Feeding the Laminitic
Diet is one of the most important things to consider when managing a laminitic; it is crucial in the recovery from laminitis and should help to reduce the risk of further episodes.
It is well-established that laminitic horses and ponies require a diet that is low in sugar and starch. Recent research is helping to improve our understanding as to why this is but also why correct dietary management alone may not eliminate laminitis permanently.
Risk factors for laminitis
Laminitis is multifactorial i.e. it is rarely caused by one factor alone, and thinking about the factors that can contribute will help to establish the most suitable regime for a laminitic. If these factors can be managed, and/or treated prior to an attack, it may help to prevent laminitis from occurring in the first place.
(1) Hormonal Dysfunction has been identified as one of the most common contributing factors to laminitis. Insulin Dysregulation (ID) or Equine Metabolic Syndrome (EMS) and Pars Pituitary Intermedia Dysfunction (PPID or Cushing’s) have been diagnosed by vets in up to 90% of laminitis cases.
These conditions can help to explain why certain horses and ponies are more susceptible to laminitis than others. For those that suffer from (or are prone to) these hormonal conditions, restricting sugar and starch intake is essential.
A different form of hormonal effect can come from certain medication (e.g. corticosteroids) which can increase the risk of laminitis, particularly in horses and ponies with PPID/ID. Stress is another factor with hormonal involvement that can contribute.
(2) Carbohydrate Overload is caused by an excessive intake of sugar and starch. Grass that is high in water-soluble carbohydrates (e.g. spring/autumn/frosted grass), hard feeds high in starch (e.g. cereal-based feeds), and the use of highly molassed feeds can cause a rise in insulin levels in the blood. This response is exaggerated when ID is present and it is thought that persistently high levels of blood insulin may precipitate laminitis.
The microbial balance of the hindgut can also be affected by excessive consumption of sugar and starch, causing the hindgut to become more acidic. This can allow ‘Laminitis Trigger Factors’ to leak into the bloodstream, ultimately contributing to laminitis.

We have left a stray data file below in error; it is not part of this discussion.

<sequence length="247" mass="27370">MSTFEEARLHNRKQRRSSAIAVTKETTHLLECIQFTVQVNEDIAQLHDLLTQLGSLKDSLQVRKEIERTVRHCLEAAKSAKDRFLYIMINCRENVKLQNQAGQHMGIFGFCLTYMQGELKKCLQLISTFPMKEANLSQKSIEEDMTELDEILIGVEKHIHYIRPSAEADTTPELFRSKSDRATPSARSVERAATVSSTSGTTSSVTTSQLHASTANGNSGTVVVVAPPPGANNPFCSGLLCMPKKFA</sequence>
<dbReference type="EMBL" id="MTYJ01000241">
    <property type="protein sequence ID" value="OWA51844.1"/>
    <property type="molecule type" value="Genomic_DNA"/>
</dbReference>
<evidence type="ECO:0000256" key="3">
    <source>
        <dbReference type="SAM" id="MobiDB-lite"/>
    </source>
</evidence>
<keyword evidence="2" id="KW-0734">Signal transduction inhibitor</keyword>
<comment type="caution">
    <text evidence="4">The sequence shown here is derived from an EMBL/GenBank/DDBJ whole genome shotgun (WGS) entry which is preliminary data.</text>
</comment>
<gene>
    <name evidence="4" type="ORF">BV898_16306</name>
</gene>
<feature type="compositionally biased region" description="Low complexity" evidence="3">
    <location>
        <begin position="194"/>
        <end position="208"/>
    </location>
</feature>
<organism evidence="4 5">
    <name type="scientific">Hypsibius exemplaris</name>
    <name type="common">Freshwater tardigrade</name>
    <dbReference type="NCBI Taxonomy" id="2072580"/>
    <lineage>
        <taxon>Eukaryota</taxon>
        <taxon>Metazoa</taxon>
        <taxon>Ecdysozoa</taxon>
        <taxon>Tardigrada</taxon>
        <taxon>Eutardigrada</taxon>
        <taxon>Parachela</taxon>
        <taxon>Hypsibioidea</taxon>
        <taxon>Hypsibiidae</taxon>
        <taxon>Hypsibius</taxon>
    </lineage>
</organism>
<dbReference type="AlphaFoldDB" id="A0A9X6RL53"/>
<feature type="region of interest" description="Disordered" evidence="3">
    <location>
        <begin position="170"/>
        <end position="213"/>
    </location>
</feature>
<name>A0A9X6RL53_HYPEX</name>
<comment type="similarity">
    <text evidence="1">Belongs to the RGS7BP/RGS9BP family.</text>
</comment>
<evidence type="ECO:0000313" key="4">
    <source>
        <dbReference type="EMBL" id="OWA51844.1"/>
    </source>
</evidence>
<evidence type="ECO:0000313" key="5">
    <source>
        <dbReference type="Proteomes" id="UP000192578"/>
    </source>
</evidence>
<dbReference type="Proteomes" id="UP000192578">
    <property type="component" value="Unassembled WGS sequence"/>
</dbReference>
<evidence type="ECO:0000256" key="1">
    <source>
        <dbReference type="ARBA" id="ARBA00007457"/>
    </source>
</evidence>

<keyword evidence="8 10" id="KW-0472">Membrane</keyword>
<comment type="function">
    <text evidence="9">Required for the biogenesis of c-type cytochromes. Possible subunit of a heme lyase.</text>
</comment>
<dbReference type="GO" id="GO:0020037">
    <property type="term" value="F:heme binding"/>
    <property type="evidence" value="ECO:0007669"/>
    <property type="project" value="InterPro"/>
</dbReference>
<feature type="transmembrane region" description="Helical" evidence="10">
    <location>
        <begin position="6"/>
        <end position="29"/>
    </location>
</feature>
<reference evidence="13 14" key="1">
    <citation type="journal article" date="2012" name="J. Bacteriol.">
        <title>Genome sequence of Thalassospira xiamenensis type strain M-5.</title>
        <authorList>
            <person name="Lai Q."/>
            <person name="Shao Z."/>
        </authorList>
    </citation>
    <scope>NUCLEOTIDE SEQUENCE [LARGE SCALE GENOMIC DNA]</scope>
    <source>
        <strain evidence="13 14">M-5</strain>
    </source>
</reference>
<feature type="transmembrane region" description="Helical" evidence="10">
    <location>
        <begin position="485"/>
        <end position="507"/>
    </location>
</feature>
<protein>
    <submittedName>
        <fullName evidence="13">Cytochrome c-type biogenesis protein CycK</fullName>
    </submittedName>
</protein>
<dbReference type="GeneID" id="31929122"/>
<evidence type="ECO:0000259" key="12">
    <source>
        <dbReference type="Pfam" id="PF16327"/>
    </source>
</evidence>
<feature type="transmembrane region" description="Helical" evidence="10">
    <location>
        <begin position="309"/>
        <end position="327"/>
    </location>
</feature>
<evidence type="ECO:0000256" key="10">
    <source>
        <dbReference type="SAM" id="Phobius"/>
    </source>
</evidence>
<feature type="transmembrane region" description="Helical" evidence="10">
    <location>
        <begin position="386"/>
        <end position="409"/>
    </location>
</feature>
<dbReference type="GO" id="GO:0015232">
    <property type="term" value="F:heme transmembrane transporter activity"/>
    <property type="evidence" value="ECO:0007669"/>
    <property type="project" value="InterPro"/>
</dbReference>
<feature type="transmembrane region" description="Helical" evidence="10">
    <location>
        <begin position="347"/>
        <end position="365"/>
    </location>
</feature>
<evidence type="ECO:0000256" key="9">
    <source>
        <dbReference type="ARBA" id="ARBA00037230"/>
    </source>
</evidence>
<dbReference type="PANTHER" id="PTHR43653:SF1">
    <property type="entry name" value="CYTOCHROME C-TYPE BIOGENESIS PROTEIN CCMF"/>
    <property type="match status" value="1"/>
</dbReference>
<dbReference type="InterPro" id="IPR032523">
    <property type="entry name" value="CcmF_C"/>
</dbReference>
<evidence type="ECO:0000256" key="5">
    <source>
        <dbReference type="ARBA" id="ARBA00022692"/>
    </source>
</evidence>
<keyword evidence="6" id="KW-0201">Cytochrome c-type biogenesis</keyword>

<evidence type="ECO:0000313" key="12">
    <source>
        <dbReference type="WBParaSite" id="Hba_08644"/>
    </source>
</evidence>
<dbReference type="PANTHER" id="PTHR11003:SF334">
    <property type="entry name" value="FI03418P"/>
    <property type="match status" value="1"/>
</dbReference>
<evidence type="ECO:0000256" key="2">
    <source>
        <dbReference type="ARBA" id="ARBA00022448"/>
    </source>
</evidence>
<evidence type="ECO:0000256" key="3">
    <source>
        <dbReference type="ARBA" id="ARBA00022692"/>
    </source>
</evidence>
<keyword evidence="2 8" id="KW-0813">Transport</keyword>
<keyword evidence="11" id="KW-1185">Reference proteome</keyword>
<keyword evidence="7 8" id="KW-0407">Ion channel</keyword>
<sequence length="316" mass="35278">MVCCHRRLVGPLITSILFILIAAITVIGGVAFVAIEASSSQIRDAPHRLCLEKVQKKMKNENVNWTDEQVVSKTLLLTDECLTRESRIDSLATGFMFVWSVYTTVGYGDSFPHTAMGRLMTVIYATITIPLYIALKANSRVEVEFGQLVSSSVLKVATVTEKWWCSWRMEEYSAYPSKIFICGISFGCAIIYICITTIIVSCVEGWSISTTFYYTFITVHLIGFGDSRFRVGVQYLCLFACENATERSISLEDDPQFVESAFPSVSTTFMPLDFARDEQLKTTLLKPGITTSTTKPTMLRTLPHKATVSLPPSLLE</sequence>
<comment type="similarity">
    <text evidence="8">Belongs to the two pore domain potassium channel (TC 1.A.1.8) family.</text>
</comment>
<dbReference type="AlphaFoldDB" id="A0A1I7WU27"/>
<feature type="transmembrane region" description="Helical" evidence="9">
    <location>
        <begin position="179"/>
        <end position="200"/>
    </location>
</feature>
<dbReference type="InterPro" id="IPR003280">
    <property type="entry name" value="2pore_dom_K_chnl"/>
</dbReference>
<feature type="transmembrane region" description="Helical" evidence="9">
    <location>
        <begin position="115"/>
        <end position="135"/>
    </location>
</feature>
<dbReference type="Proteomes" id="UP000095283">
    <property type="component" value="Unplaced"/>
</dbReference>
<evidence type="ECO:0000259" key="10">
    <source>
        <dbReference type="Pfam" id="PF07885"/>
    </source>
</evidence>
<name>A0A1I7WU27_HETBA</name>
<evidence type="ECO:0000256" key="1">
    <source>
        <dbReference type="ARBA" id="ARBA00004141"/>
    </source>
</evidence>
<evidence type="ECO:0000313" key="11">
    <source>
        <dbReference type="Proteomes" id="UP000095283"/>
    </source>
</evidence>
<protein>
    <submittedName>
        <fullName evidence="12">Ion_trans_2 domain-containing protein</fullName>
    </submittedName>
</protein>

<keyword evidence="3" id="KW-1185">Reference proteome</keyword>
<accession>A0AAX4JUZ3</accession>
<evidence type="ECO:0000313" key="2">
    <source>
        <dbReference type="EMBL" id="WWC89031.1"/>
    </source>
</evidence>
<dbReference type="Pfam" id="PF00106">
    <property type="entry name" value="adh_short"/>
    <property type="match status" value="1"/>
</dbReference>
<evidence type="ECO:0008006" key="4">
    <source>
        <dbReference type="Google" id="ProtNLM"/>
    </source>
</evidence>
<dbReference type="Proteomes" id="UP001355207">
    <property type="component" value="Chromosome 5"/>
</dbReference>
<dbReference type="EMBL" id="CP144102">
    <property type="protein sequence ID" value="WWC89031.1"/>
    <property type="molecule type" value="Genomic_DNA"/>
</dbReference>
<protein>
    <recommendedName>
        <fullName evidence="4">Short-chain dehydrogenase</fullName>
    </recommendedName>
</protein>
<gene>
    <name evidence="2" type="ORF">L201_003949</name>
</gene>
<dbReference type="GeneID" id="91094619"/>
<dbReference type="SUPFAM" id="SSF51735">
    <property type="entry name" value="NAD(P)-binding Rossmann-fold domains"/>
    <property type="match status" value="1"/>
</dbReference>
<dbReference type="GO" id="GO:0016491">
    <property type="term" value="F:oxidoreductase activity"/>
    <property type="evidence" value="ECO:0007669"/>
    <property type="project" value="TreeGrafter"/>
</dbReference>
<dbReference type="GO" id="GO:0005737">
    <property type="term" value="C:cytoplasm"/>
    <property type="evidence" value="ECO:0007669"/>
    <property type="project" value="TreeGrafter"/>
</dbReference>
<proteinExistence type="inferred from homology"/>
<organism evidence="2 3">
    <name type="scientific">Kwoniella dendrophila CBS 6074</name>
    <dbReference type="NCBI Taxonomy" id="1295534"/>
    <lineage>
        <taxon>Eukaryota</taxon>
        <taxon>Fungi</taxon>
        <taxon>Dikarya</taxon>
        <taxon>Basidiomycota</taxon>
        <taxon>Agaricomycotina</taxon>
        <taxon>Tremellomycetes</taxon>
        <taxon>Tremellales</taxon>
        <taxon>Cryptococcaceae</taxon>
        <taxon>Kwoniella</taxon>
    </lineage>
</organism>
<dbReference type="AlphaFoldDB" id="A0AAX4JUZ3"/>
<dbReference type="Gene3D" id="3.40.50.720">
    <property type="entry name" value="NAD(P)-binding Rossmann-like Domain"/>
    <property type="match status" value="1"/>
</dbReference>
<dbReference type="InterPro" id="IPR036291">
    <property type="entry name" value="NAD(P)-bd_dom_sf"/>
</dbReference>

(3) Obesity certainly increases the risk of laminitis but it is not agreed how. There may be a link between obesity and hormonal dysfunction (EMS/ID). However, not all horses and ponies with EMS are obese. Increased physical forces placed on the laminae, from carrying excessive weight, can also contribute.
The bottom line is that overfeeding calories and insufficient exercise play a big part. The inability to exercise until the laminae are stable, emphasises the importance of an effective weight loss regime for horses and ponies that are overweight.
(4) Toxin Release, which can occur as a consequence of sepsis following e.g. retained placenta, colic, colitis or pneumonia, has long been known to be associated with laminitis. Although this type of laminitis can occur without a nutritionally-related cause, dietary management is still worthwhile to minimise other potential contributing factors.
(5) Traumatic and Supporting Limb Laminitis is not caused by incorrect diet. Pressure, blocking the capillary blood supply to the foot, is the issue that needs to be managed but controlling any other complicating factors is also important.
What to feed?
When a horse or pony first develops laminitis, the final trigger of the attack needs to be removed. This is often due to an excessive intake of sugar and/or starch from e.g. spring grass or large meals containing cereal grains. As a disturbance of the microbial balance in the hindgut can also be involved in this multifactorial problem, it is sensible to feed to re-establish the correct hindgut population where fibre-digesting bacteria dominate and sugar/starch digesting bacteria are minimised.
In most cases, low Non-Structural Carbohydrate (NSC) hay (e.g. late-cut meadow hay) should initially be offered ad-lib, to help re-establish a normal hindgut microbial balance. This can continue for horses and ponies that are underweight. However, for those that are overweight, hay should be gradually reduced after the first week to a maximum of 1.5% (as fed) of ideal bodyweight.
Hay can be analysed if its nutritional value is unknown but, in the meantime, soaking the hay in plenty of cool, fresh water for 3 to 12 hours is advisable to help reduce its sugar and calorie content. A low sugar/starch chop can be used as a hay replacer if appropriate hay cannot be sourced and/or soaking hay is not an option.
Hard feeds should also be kept low in sugar and starch and cereal-grain-free. Using a top-specification, pelleted or powdered multi-supplement is advisable to balance the diet for micronutrients. A broad-spectrum supplement, hoof supplement, high levels of antioxidants and pre- and probiotics are all important. These can all be found in one product that is widely available from feed stores.
I recommend speaking to an experienced nutritionist to help adapt these recommendations to meet the specific requirements of your horse or pony.
By Anna Welch BVSc, BSc, MRCVS. Veterinary Nutrition Director, TopSpec.
TopSpec can be contacted, free of charge, on their Multiple Award-Winning-Helpline Tel: 01845-565030